The prospect of Parliament rejecting the deal when it comes up for a vote — likely next month — has increased fears among businesses that Britain could crash out of the bloc without a plan to keep trade running smoothly.

Conservative lawmakers loyal to May also warned that defeating the agreement could mean that Brexit never happens, because Parliament would halt Britain’s departure rather than accept a chaotic “no-deal” Brexit.

“I think people will take a careful look over the abyss … and consider whether they think it is in the best interests of the whole country,” Work and Pensions Secretary Amber Rudd said.

“The Brexiteers may lose their Brexit,” she added.

___

Frank Jordans in Berlin contributed to this story.

Jill Lawless, The Associated Press

Like us on Facebook and follow us on Twitter.

Just Posted

Terry Mazzei next to a truck after it was struck by lightning, with him inside, on Wednesday afternoon, June 9. He walked away from the incident without injury and the truck sustained only mild damage; a blown front tire and newly broken gas gauge. (Wendy Mazzei photo)
Nanoose Bay man walks away unscathed after lightning strike

VIDEO: ‘We like to think that his dad was watching over him’

This young fledgling white raven was spotted in the Coombs area on May 16. (Mike Yip photo)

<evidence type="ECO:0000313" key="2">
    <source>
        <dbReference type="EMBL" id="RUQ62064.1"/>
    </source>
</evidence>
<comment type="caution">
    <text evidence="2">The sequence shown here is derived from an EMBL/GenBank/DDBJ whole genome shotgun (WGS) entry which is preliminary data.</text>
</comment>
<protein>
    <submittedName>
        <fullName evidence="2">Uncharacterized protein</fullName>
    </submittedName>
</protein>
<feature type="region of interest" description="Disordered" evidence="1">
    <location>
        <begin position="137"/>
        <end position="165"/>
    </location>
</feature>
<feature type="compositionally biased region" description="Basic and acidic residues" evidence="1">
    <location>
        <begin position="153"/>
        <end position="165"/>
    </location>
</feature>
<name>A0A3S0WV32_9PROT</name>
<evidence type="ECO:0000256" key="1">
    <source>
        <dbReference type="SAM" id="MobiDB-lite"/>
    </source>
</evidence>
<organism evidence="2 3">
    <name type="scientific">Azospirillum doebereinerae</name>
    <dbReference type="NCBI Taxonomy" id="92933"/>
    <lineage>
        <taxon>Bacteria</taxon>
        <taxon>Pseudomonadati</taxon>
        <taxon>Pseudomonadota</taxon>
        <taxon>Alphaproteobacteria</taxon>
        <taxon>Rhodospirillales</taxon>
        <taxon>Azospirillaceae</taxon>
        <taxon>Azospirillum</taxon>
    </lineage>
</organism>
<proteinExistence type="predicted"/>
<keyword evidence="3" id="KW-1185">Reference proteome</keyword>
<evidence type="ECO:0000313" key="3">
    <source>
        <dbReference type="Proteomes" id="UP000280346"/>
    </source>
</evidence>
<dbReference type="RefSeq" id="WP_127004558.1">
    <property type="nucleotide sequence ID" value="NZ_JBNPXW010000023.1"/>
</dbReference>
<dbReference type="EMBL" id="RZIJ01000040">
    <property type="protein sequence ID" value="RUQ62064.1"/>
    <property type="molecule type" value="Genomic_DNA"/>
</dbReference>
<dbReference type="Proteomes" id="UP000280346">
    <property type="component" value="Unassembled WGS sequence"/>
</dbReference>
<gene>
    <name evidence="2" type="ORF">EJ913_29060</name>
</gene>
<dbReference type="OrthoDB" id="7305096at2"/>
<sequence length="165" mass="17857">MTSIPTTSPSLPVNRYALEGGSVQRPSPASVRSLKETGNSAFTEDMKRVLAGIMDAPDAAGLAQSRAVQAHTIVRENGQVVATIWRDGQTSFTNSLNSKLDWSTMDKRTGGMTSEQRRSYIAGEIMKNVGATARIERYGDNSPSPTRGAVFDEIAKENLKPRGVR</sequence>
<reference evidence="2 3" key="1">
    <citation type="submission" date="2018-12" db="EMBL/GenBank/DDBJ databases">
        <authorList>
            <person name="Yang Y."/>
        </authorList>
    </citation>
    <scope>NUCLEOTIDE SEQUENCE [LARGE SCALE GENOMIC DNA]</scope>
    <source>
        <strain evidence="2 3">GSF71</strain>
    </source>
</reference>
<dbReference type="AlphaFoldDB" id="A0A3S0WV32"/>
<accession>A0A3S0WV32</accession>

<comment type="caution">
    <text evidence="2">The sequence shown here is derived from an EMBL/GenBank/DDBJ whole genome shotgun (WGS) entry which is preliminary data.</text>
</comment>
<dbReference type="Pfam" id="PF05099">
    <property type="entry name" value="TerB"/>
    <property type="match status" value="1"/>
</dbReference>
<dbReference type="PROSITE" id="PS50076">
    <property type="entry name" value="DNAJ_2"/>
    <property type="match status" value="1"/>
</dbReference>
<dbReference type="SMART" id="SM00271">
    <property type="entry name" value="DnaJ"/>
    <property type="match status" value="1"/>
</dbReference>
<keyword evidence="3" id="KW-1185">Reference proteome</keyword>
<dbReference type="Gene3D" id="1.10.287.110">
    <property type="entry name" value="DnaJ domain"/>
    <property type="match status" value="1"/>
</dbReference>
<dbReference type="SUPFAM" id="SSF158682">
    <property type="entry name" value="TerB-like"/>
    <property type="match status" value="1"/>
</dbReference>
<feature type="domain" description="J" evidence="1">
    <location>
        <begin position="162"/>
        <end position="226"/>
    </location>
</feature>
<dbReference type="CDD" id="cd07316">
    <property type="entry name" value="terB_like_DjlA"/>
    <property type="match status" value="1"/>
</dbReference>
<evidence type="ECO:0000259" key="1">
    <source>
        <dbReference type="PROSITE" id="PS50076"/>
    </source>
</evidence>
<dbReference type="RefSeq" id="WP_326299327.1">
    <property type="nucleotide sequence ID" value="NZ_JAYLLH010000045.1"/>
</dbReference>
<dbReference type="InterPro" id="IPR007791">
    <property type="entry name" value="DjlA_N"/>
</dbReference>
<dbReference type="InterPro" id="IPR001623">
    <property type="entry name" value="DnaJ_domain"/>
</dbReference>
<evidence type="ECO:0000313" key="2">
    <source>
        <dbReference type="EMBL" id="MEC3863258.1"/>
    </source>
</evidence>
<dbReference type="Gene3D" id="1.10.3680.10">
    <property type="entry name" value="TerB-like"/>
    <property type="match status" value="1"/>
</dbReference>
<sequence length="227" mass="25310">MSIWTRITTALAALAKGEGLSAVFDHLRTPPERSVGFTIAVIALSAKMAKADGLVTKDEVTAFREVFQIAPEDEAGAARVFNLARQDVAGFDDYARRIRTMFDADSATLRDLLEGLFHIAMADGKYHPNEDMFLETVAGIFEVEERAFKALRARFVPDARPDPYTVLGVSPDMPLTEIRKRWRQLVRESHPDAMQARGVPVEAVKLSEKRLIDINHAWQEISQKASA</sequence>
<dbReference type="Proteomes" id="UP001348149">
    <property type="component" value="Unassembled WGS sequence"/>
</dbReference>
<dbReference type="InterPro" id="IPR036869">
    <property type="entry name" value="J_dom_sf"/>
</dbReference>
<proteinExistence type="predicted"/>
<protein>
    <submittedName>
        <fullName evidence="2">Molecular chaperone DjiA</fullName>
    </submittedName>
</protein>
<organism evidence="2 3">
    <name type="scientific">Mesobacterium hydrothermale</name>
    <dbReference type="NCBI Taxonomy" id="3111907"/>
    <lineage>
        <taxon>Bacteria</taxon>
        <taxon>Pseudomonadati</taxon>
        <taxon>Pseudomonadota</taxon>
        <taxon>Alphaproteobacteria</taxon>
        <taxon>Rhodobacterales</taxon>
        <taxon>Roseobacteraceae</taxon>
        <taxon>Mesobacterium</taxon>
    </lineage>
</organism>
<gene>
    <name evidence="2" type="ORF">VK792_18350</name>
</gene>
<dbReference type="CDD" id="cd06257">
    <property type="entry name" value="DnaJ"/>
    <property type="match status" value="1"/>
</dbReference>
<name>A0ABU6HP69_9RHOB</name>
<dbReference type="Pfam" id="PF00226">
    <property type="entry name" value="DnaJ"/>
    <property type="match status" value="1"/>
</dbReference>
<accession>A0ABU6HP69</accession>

Expert says 2 sets of parents producing rare white ravens in mid-Island area

One of the iconic birds is currently recovering at wildlife centre after being rescued

Flowers planted along Highway 19 in downtown Parksville. (Submitted photo)
City of Parksville plants more than 15,000 annual bedding plants

Residents encouraged to take flower photos and post to social media

New COVID-19 cases on Vancouver Island by local health area for the week of May 30-June 5. (B.C. Centre for Disease Control image)
COVID-19 cases drop again almost everywhere on Vancouver Island

Nanaimo had four new cases last week, down from 22 the week before

The Parksville Civic and Technology Centre. Offices will re-open to the general public on June 21. (PQB News file photo)
Parksville’s city hall offices to open again on June 21

Offices will resume pre-COVID hours of operation

t
How to tell if a call from ‘CRA’ is legitimate or a scam

Expert says it’s important to verify you really are dealing with the CRA before you give out any info

Nathan Watts, a member of the Tseshaht First Nation near Port Alberni, shares his story of substance use, a perspective he said isn’t seen enough. (Photo courtesy of Nathan Watts)
Public shaming, hate perpetuates further substance use: UVic researcher

Longtime addict Nathan Watts offers a user’s perspective on substance use